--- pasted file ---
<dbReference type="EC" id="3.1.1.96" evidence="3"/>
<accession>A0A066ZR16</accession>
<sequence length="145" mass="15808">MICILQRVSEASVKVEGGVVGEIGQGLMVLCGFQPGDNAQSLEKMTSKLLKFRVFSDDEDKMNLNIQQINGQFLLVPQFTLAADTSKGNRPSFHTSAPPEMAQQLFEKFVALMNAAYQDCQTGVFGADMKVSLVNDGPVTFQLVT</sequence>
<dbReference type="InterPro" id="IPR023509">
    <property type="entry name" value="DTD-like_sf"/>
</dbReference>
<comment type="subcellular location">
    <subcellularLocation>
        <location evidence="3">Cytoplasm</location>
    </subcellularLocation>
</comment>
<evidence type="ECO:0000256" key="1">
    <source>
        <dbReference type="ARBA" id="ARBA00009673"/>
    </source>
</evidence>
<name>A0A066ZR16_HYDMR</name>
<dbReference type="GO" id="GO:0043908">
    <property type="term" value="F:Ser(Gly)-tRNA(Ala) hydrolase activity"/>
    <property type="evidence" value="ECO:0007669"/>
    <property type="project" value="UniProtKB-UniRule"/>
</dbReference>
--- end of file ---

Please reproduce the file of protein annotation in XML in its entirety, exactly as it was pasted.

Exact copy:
<dbReference type="EC" id="3.1.1.96" evidence="3"/>
<accession>A0A066ZR16</accession>
<sequence length="145" mass="15808">MICILQRVSEASVKVEGGVVGEIGQGLMVLCGFQPGDNAQSLEKMTSKLLKFRVFSDDEDKMNLNIQQINGQFLLVPQFTLAADTSKGNRPSFHTSAPPEMAQQLFEKFVALMNAAYQDCQTGVFGADMKVSLVNDGPVTFQLVT</sequence>
<dbReference type="InterPro" id="IPR023509">
    <property type="entry name" value="DTD-like_sf"/>
</dbReference>
<comment type="subcellular location">
    <subcellularLocation>
        <location evidence="3">Cytoplasm</location>
    </subcellularLocation>
</comment>
<evidence type="ECO:0000256" key="1">
    <source>
        <dbReference type="ARBA" id="ARBA00009673"/>
    </source>
</evidence>
<name>A0A066ZR16_HYDMR</name>
<dbReference type="GO" id="GO:0043908">
    <property type="term" value="F:Ser(Gly)-tRNA(Ala) hydrolase activity"/>
    <property type="evidence" value="ECO:0007669"/>
    <property type="project" value="UniProtKB-UniRule"/>
</dbReference>